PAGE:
• Four compelling personal stories of Holocaust survivors.



The Jewish Federation of Greater Santa Barbara and the University of California-Santa Barbara are proud to present “Video Portraits of Survival: Volume Two” – a ninety-minute program of four expressive video portraits of local residents who are survivors and refugees of the Holocaust. The program was created by UC Santa Barbara students, Professors Kwame Braun and Janet Walker, and award-winning filmmaker Renée Bergan, in association with Dr. Elizabeth Wolfson of Jewish Federation of Greater Santa Barbara.


The films weave together emotional interviews and informal encounters with the story sharers in their homes or out in the world.  This evocative and poetic approach opens up the conventions of Holocaust documentary to a fresh, energetic expression.


“Video Portraits of Survival, Volume Two” follows on the success of Video Portraits of Survival, Volume One which premiered at last year’s SBIFF to an enthusiastic reception by 500 audience members. “Portrait of Stan Ostern,” one of the short films in Volume One, was recently recognized with a second place award in the 2006 My Hero Short Film Festival.


The films are inspired by Portraits of Survival: Life Journeys During the Holocaust and Beyond, a permanent photographic and narrative exhibition housed at Jewish Federation; by innovations in educational programming; and by contemporary research and creative activities in the areas of cinema, history, and memory to create a lasting resource for our community and for the future.


This second volume was brought into being thanks to the encouragement of Roger Durling, Executive Director of the Santa Barbara International Film Festival and the support of Chancellor Henry Yang and Dean David Marshall of the University of California, Santa Barbara, in association with Jewish Federation of Greater Santa Barbara. 


Responses to the Video Portraits project:


“I was thrilled to showcase Video Portraits of Survival, Volume One at the 2006 Festival; it was one of the most important films we showed.”  ~ Roger Durling, Executive Director, Santa Barbara International Film Festival


“An important resource for education and research that will influence many generations…these Video Portraits inspire us with the courage and conviction of those whose lives were forever changed by the Holocaust, while reminding us all of the need for tolerance, understanding, and the willingness to speak out against injustice.”  ~ Chancellor Henry Yang, University of California, Santa Barbara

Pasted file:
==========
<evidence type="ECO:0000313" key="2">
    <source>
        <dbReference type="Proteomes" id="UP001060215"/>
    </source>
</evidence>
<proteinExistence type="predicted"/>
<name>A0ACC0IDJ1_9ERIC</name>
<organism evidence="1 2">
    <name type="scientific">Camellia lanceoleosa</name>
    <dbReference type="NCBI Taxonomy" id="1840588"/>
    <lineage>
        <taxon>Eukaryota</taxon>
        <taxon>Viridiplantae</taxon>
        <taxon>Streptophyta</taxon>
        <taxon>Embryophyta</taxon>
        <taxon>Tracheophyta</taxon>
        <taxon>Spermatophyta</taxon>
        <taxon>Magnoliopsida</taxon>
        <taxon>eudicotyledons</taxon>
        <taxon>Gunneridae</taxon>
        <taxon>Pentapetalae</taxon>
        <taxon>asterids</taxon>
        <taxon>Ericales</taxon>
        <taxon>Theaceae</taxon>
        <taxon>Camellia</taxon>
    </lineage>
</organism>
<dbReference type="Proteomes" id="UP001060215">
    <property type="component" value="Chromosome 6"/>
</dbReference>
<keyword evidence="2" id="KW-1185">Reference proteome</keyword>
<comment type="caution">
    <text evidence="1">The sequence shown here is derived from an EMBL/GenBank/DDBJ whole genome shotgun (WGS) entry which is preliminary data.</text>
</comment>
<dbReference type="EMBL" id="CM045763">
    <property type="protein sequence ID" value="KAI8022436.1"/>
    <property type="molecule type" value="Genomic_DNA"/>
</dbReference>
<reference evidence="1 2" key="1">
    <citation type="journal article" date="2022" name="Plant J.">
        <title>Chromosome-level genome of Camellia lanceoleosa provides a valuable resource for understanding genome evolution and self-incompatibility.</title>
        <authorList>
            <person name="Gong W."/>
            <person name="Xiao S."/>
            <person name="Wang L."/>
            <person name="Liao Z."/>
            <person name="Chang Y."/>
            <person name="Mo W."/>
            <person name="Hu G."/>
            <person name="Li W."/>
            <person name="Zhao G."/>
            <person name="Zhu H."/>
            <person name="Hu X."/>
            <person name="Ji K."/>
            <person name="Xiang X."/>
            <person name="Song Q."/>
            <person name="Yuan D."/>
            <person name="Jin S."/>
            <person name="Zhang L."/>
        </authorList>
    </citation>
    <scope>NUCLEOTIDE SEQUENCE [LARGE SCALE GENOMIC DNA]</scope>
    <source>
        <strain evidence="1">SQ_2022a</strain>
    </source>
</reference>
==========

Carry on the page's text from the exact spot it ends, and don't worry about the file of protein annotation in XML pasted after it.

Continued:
“These stories of real people…will be used to teach students for generations to come about the most horrible consequences of bullying, prejudice and bigotry.  They are a testament to the human spirit and honor the memory of the millions who did not survive.”  ~ J. Brian Sarvis, Ed.D., Superintendent, Santa Barbara School Districts


Contact information:

Professor Janet Walker, Department of Film and Media Studies, 
University of California, Santa Barbara:  
(805) 964-8060; jwalker@filmandmedia.ucsb.edu


Portraits of Survival Program 
Jewish Federation of Greater Santa Barbara
(805) 957-1115; info@sbjf.org

  • “Gela” by Renée Bergan

    Early in the war, Gela Baser Percal and her family sought refuge in the forest. One day while Gela and a sister were out buying provisions from a sympathetic Pole, the rest of the family was captured and shot. To survive, Gela passed herself off as a non-Jewish Pole and was sent into Germany as a slave laborer. Years later, her long-buried identity as the traumatized girl in the woods re-emerges.

  • “Juliane Heyman: Out in the World” by Kwame Braun and Janet Walker

    For three years, Juliane Heyman, her parents, and brother, cut a twisting path through western Europe, evading the Nazis until they could escape over the Pyrenees to Portugal and the U.S. Far from traumatizing her, these wartime experiences seemed to have instilled in Juliane a taste for adventure and travel.

  • “A Fugue in One Voice” by Kwame Braun and Janet Walker

    Nina Morecki experienced the full spiraling descent into the Shoah before crawling unhurt from an execution pit and fleeing into the night. She survived the war living by her wits, working for a time in a German post office, before dissembling her way across the front to the Russian side. She remains a spirited storyteller, the passion and pain of her experiences still alive.

  • “somehow, yes” by Kwame Braun and Janet Walker

    After Kristallnacht in 1938, Fred was sent with his brother to France. In a home for Jewish refugee children, Fred met Art Kern where they forged a close friendship. One expansive and gregarious, the other reserved and introspective—each man bears the burden of his survival in a different way, knowing they are among the lucky few to have survived.